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Rose's potential: Best point guard, Chicago product?

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Rose's potential: Best point guard, Chicago product?

During Derrick Rose's press conference Tuesday to announce his five-year, 94-million contract, the reigning league MVP was asked whether one of his goals was to become the best point guard in NBA history. Predictably, he deferred.

"I try not to think about that, being the best point guard. There's so many other great point guards that have played the game. Just mentioning me in the category, I think, at the end of my career, that would be something that would be great to me," the superstar answered. "I always want people to think Derrick Rose -- when they think about me -- I want them to think of a winner. That's it. Someone that went out every single night, played crazy, played well. Someone that was just a plain winner, did anything to win a game and that's what I want people to remember me for."

Since Rose is too humble to truly delve into the possibility, let's do it for him. It's only his fourth season, extremely early in what should be a long career, and he's still just scratching the surface of his potential, as hard as that may be to fathom. But it's a legitimate question, especially given his resume thus far -- two-time high school state champion, NCAA finalist in his lone college season, No. 1 overall draft pick, Rookie of the Year, two All-Star Game appearances in three seasons (including one as a starter) and of course, being named the youngest MVP in the history of the league -- and his determination to continually improve.

Magic Johnson is generally regarded as the best point guard of all-time, but he almost deserves an asterisk because a 6-foot-9 point guard was something unfair, seemingly out of a basketball geek's movie fantasy and something we haven't seen before or since. If some traditionally-thinking coach decided to stick Magic in the post as a youngster and he reluctantly embraced the role for the rest of his career, it's tough to say that the Hall of Famer wouldn't have still gone on to stardom as a revolutionary power forward-small forward hybrid (at the time) or at least been a solid pro.

When it comes to normal-sized point guards, however (yes, that excludes Oscar Robertson), most observers of hoops have the following players on their list: Isiah Thomas and John Stockton, and to a lesser extent, Tiny Archibald and Bob Cousy. Cousy was obviously a pioneer, but so few people can actually recall seeing him play live that it's hard to compare him to the others. Archibald, the only player to lead the league in scoring and assists in the same season, was definitely a great player, but he was considered more of a solo artist, who only found team success when he was an aging veteran and on a balanced Celtics team that didn't require him to be a virtuoso.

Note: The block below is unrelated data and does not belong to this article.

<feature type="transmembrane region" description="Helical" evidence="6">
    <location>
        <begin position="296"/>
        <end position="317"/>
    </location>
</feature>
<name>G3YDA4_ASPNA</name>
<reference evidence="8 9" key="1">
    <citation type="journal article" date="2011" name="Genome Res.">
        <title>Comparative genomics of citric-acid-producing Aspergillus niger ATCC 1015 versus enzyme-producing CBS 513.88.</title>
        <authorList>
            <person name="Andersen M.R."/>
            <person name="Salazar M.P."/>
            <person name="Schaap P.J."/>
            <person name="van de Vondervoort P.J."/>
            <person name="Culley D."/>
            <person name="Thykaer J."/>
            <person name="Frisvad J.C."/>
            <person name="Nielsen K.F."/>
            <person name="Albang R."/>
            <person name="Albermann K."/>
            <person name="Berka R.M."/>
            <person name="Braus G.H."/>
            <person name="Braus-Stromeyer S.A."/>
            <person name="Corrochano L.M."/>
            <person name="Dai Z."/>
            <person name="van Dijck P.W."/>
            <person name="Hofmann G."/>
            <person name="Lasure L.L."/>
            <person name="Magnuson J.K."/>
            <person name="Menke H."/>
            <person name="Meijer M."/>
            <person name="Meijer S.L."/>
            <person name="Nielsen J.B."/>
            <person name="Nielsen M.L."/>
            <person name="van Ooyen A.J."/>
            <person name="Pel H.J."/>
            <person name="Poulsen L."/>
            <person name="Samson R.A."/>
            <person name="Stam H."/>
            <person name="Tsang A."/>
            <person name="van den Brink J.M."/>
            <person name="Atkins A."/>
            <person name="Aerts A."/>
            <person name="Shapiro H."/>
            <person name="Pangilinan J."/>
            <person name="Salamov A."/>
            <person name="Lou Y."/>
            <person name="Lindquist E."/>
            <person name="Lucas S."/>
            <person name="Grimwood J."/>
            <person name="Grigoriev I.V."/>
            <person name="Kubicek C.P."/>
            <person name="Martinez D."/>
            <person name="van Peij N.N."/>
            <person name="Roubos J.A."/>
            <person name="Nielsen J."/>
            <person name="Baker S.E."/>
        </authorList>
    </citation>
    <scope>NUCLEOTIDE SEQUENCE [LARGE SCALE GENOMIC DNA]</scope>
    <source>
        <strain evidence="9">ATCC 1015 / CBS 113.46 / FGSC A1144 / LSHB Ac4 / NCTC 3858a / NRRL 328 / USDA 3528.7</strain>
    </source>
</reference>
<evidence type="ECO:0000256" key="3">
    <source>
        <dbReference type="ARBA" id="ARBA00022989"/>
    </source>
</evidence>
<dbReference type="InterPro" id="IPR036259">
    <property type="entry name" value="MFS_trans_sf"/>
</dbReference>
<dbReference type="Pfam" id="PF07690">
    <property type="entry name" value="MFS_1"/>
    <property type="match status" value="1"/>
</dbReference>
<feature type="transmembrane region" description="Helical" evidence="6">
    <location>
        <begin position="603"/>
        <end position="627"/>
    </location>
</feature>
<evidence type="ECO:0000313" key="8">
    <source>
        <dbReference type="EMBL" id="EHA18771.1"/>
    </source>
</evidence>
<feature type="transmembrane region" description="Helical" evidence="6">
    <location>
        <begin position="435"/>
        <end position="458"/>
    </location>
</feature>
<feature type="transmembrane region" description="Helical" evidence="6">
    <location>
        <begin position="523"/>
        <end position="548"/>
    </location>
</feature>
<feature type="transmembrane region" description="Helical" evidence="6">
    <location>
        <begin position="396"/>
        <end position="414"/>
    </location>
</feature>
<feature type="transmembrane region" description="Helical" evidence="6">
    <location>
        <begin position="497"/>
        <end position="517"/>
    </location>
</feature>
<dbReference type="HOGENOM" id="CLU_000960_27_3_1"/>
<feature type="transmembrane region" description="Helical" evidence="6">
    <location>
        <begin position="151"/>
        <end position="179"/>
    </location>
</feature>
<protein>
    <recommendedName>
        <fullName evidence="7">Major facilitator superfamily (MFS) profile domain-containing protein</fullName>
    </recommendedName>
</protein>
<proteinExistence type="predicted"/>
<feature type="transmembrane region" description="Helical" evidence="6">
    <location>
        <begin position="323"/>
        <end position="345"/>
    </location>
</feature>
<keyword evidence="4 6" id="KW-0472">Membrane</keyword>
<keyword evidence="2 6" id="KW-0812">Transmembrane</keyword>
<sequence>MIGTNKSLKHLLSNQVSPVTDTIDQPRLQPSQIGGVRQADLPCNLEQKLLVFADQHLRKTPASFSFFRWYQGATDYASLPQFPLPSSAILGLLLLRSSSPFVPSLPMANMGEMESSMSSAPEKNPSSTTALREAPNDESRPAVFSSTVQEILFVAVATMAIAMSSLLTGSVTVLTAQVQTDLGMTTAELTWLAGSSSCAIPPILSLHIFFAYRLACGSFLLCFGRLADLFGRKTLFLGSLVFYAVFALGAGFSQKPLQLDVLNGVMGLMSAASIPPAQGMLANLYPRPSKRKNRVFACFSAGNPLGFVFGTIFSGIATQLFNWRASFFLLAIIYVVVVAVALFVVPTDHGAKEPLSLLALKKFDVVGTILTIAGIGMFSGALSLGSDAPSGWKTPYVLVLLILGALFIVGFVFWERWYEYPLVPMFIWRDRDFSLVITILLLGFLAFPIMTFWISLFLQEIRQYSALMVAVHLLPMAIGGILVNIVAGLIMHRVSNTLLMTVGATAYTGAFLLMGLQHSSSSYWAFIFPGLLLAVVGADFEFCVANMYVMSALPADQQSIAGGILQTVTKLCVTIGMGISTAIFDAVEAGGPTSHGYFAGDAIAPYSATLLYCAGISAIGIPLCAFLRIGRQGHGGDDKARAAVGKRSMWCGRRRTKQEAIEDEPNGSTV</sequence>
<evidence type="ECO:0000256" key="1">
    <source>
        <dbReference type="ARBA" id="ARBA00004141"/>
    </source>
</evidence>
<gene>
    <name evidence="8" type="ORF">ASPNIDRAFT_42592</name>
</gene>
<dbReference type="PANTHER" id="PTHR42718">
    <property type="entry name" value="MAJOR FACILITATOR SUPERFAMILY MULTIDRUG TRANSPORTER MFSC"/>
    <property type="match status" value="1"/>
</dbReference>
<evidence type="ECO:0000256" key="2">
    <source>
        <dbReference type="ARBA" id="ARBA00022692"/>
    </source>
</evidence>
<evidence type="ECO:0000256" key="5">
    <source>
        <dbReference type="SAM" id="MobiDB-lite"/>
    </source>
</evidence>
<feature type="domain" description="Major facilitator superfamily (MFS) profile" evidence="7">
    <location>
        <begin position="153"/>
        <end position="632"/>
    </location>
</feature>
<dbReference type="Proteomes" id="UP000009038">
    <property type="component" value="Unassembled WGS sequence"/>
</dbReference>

Stockton, the all-time NBA assists leader, is a tougher call. Overshadowed as an individual talent by longtime teammate Karl Malone -- arguing which player benefited more from the others' presence is like the chicken-and-egg theory -- the former Jazz great never won a title and wasn't a gaudy scorer, but when it comes to pass-first point guards, he's without peer.

But as much as basketball purists crave pass-first point guards, true superstars in this game are capable of dominating the game themselves, without having to rely on their teammates capitalizing on their passing, no matter how pinpoint. Thomas, a Chicago native, best exemplified a floor general who blended unselfishness and takeover ability, as evidenced by his many legendary performances en route to two NBA championships in one of the league's most competitive eras.

Perhaps his post-playing career has obscured some recollections of his greatness, but Thomas was a first-magnitude star with the credentials to back it up. That's why it speaks volumes when former Bulls guard Randy Brown says Rose has a chance to be the best point guard ever.

"With Derrick, he does because he amazes me with the stuff he does. It goes back to last season, back in December. We were having a conversation and he asked, 'Can he be MVP?' out of a regular conversation, and he does it. He said he wanted to be a three-point shooter and he did it. Isiah -- outstanding -- I grew up watching him as a kid and loving him, but Derrick is in a stage of his life where he could be the best point guard to come out of Chicago," Brown, who now works in the Bulls front office, told CSNChicago.com. "You know what? Clearly Rose has a chance to be the best point guard ever. I'm with him every day, so I know it's kind of biased. He's in a Bulls uniform., but really what the kid does, I think he has to be mentioned one day as the best point guard to play the game."